Teaching Morse Code To Second Graders: 1917

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A hundred years ago this month, the February 1917 issue of Popular Mechanics  showed how a progressive second grade teacher used modern methods to teach her children spelling:  She taught them by means of Morse Code.

As the article noted, it was a well-known truth that children learned more quickly through play than through dull hours of tedious instruction. The teacher, Miss Florence Biddle of Columbus, Ohio, discovered that she could make the children anxiously look forward to their daily spelling lesson by use of Morse code.

Miss Biddle would send words from a telegraph key at her desk. The children would then write down the dots and dashes and then translate them. Here, we can see that these children have correctly copied her send the word “fed.” The girl to the left has the dots and dashes written down, and the others have completed the process of translating.  A variation in the lesson was having children send the code for words she dictated.

Miss Biddle’s method is explained in more detail in the April 1917 issue of Primary Education magazine.

According to that article, Miss Biddle’s method had spread from her own Spring Street School to other schools in the city. She originally got the idea four years earlier, and used a ruler to tap out the words. After Assistant Superintendent R.G. Kinkead saw the idea, he provided her with the telegraph instrument, and the idea spread.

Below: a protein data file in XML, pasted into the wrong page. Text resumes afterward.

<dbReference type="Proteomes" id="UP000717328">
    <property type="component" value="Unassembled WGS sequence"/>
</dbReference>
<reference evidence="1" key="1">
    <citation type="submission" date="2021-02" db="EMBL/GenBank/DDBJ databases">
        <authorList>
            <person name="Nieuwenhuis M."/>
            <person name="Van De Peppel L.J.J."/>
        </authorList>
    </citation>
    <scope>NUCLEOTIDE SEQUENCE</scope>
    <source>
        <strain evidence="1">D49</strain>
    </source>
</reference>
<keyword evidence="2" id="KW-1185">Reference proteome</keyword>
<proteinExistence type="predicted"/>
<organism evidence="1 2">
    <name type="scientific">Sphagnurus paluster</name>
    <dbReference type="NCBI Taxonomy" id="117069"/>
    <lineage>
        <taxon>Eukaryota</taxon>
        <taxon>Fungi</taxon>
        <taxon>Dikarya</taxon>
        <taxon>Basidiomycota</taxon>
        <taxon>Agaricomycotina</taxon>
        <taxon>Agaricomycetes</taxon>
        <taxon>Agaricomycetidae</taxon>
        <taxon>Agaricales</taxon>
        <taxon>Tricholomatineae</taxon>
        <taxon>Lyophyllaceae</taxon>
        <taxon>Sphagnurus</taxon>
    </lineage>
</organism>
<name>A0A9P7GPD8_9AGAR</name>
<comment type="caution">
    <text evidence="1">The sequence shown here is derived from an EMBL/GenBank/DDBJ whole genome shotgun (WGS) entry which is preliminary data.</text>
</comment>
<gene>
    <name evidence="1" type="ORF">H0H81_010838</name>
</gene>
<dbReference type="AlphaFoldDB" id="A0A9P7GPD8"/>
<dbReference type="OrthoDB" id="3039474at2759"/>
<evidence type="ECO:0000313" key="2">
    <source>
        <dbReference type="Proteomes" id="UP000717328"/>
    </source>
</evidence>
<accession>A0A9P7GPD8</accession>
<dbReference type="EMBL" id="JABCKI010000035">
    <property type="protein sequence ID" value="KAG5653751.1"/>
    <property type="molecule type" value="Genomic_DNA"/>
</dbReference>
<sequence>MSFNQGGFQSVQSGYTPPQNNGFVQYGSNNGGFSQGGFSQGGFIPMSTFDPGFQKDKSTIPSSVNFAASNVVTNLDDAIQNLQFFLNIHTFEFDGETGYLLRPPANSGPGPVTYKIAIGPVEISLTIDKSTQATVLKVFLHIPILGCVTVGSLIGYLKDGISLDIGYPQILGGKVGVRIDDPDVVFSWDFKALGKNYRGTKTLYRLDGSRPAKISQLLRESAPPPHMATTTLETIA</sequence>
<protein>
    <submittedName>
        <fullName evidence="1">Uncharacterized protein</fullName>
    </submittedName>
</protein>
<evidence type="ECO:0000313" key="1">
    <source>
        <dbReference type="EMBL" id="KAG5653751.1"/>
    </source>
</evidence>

That article noted that the children like to learn the code, because it “puts them in touch with the railroad and telegraph, two things which fascinate all children.” Here, from that article, we see one of your young students sending a message in response to her dictation.

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If you look carefully at the dots and dashes written by the student on the left, you see that Miss Biddle was teaching American Morse, since .-. is written down for “F”.  This stands to reason, since she is using a landline telegraph sounder, and American Morse would have been in use by the railroads and telegraph companies.  If any of these students were inspired to get into wireless telegraph, then they would have had to learn International Morse, which varies slightly.  But their minds appear resilient, and I’m sure they would have had little trouble making the transition.



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